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  • Dynamics of Perceptible Agency: The Case of Social Robots.Maria Brincker - 2016 - Minds and Machines 26 (4):441-466.
    How do we perceive the agency of others? Do the same rules apply when interacting with others who are radically different from ourselves, like other species or robots? We typically perceive other people and animals through their embodied behavior, as they dynamically engage various aspects of their affordance field. In second personal perception we also perceive social or interactional affordances of others. I discuss various aspects of perceptible agency, which might begin to give us some tools to understand interactions also (...)
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  • Analytic Idealism: A Consciousness-Only Ontology.Bernardo Kastrup - 2019 - Dissertation, Radboud University Nijmegen
    This thesis articulates an analytic version of the ontology of idealism, according to which universal phenomenal consciousness is all there ultimately is, everything else in nature being reducible to patterns of excitation of this consciousness. The thesis’ key challenge is to explain how the seemingly distinct conscious inner lives of different subjects—such as you and me—can arise within this fundamentally unitary phenomenal field. Along the way, a variety of other challenges are addressed, such as: how we can reconcile idealism with (...)
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  • Thoughts Not Our Own.Barbara Maria Stafford - 2009 - Theory, Culture and Society 26 (2-3):275-293.
    There are now many important contributions to the scientific study of the brain-mind continuum. These results come both from research into non-ordinary states of consciousness and into the brain's intrinsic, largely unconscious mechanisms. The larger potential of such investigations consists precisely in making the parameters of our cognitive system apparent. But they also reveal the socio-cultural uses to which these parameters are currently, or in the foreseeable future, being applied. This article wrestles with that fact. Specifically, it examines the implications (...)
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  • The Role of Second-Person Information in the Development of Social Understanding.Chris Moore & John Barresi - 2017 - Frontiers in Psychology 8.
  • Concepts a la Modal: An Extended Review of Prinz's Furnishing the Mind. [REVIEW]A. Markman & H. C. Stilwell - 2004 - Philosophical Psychology 17 (3):391-401.
    In Furnishing the mind, Prinz defends a view of concept representation that assumes all representations are rooted in perception. This view is attractive, because it makes clear how concepts could be learned from experience in the world. In this paper, we discuss three limitations of the view espoused by Prinz. First, the central proposal requires more detail in order to support the claim that all representations are modal. Second, it is not clear that a theory of concepts must make a (...)
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  • Imaging the Visceral Soma : A Corporeal Feminist Interpretation.Ingrid Richardson & Carly Harper - 2006 - Indo-Pacific Journal of Phenomenology 6 (1):1-13.
    Feminist philosophers of technoscience have long argued that it is vital that we question biomedical and scientific claims to an immaterial and disembodied objectivity, and also, more specifically, that we disable the conception of medical visualising technologies as neutral or transparent conduits to the “fact” of the body. In this paper we suggest that corporeal feminism is well situated to provide such a critique. Feminist phenomenologists over the past decade have theorised embodiment in a number of critical ways, many deriving (...)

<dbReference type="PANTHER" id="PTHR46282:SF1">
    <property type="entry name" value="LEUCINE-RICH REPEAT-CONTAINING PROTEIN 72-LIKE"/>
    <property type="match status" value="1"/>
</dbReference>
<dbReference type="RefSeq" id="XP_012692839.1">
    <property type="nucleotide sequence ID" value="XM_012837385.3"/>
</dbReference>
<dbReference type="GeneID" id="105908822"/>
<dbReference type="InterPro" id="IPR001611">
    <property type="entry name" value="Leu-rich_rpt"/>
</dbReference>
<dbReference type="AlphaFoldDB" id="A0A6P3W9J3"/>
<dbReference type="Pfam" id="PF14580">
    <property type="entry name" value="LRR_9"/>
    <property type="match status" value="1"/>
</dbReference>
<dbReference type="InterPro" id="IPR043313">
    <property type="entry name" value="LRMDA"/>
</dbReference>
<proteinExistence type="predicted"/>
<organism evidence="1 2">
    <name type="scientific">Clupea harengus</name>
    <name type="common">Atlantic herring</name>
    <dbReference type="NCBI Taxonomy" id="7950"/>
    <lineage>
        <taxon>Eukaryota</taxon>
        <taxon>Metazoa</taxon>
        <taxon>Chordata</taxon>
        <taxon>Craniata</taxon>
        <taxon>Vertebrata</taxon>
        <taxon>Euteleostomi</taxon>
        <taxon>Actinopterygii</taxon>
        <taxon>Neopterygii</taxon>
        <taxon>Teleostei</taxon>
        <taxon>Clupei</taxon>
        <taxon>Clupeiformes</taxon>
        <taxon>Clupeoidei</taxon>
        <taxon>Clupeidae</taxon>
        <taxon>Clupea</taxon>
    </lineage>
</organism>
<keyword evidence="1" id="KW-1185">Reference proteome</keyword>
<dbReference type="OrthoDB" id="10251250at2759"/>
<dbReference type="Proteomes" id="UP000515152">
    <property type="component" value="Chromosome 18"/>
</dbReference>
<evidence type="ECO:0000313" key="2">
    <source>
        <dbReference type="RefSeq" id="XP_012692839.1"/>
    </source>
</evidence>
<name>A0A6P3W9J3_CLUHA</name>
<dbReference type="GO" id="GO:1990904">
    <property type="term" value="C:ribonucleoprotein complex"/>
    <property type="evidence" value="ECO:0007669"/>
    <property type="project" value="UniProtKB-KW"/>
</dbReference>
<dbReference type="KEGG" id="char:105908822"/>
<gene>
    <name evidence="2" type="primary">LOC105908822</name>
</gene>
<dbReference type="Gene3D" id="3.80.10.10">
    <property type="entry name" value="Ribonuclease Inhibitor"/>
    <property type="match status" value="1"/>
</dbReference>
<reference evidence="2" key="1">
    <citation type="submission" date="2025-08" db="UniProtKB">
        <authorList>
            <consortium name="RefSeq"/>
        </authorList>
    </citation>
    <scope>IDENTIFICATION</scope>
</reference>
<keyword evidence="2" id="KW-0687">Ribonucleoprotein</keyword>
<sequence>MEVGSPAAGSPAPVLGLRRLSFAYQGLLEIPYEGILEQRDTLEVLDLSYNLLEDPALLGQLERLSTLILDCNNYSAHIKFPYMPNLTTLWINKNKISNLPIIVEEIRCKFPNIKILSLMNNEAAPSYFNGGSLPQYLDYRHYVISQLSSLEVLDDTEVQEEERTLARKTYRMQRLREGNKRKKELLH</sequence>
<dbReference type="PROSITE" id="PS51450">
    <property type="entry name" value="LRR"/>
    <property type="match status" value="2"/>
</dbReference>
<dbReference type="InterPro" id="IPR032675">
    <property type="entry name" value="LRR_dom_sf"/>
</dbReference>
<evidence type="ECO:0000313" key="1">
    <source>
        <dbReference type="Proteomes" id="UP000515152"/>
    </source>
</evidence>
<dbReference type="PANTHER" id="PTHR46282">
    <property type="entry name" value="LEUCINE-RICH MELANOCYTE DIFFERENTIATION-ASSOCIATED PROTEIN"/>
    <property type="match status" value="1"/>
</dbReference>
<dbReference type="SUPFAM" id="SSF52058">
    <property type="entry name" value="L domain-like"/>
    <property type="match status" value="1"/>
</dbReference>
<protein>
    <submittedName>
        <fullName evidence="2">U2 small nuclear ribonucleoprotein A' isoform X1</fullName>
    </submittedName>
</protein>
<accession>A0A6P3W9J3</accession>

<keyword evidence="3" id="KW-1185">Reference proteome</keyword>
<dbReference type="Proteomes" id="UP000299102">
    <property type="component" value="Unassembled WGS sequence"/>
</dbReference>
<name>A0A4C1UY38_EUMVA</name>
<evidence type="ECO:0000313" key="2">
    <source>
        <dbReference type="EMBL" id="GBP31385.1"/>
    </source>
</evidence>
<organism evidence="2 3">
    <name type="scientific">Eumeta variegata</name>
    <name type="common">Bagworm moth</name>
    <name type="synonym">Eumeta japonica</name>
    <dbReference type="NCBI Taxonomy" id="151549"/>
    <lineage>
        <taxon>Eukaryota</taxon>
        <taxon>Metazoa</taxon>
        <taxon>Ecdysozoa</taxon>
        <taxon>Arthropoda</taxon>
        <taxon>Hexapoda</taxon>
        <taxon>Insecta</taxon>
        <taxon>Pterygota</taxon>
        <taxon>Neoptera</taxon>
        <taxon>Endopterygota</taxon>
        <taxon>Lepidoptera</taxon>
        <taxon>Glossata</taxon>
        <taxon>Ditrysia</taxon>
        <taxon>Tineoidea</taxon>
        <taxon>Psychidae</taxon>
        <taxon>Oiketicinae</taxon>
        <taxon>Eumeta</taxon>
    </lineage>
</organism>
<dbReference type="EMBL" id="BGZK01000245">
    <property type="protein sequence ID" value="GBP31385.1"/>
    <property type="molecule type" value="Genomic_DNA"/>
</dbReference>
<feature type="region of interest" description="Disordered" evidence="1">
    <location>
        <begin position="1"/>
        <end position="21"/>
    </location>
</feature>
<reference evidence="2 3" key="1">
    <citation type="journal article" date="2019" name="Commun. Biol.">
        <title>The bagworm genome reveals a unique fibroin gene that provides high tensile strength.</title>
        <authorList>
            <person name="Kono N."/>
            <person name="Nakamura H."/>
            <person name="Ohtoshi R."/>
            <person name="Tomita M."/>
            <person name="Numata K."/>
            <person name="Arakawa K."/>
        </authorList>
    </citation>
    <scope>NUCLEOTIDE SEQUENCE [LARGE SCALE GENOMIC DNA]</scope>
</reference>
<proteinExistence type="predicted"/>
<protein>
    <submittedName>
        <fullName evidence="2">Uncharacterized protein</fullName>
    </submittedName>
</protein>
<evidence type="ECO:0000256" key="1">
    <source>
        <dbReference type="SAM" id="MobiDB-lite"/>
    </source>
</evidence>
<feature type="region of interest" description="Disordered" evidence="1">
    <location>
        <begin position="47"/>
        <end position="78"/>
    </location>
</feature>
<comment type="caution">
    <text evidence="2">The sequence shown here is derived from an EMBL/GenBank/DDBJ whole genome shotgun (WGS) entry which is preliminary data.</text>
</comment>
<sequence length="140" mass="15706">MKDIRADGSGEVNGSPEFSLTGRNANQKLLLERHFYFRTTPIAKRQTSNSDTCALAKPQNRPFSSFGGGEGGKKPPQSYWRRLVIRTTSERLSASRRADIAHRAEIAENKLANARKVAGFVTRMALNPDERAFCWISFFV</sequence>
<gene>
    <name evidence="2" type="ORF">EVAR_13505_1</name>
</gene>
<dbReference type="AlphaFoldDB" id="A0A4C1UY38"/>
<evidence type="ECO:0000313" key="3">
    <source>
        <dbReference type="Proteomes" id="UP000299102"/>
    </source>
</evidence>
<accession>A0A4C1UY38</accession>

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  • Simone de Beauvoir's Phenomenology of Sexual Difference.Sara Heinämaa - 1999 - Hypatia 14 (4):114-132.
    The paper argues that the philosophical starting point of Simone de Beauvoir's The Second Sex is the phenomenological understanding of the living body, developed by Edmund Husserl and Maurice Merleau-Ponty. It shows that Beauvoir's notion of philosophy stems from the phenomenological interpretation of Cartesianism which emphasizes the role of evidence, self-criticism, and dialogue.
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  • Disappearing Appearances: On the Enactive Approach to Spatial Perceptual Content.René Jagnow - 2008 - Southern Journal of Philosophy 46 (1):45-67.
    Many viewers presented with a round plate tilted to their line of sight will report that they see a round plate that looks elliptical from their perspective. Alva Noë thinks that we should take reports of this kind as adequate descriptions of the phenomenology of spatial experiences. He argues that his so-called enactive or sensorimotor account of spatial perceptual content explains why both the plate’s circularity and itselliptical appearance are phenomenal aspects of experience. In this paper, I critique the phenomenal (...)
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  • Cloaked in the Light: Language, Consciousness, and the Problem of Description.Christopher Pulte - 2009 - Indo-Pacific Journal of Phenomenology 9 (2):1-11.
    This paper deals with the implications of the limitations of language for phenomenological description. For corroboration, it relies on a section in Nietzsche's The Gay Science in which he gives his most prolonged explanation of what he calls "the essence" of his understanding of "phenomenalism and perspectivism" (Nietzsche, 1882/1974, p. 299). The author contends that Nietzsche saw better into this problem than any other major theorist before or since, and that his understanding goes to the heart of things phenomenological. In (...)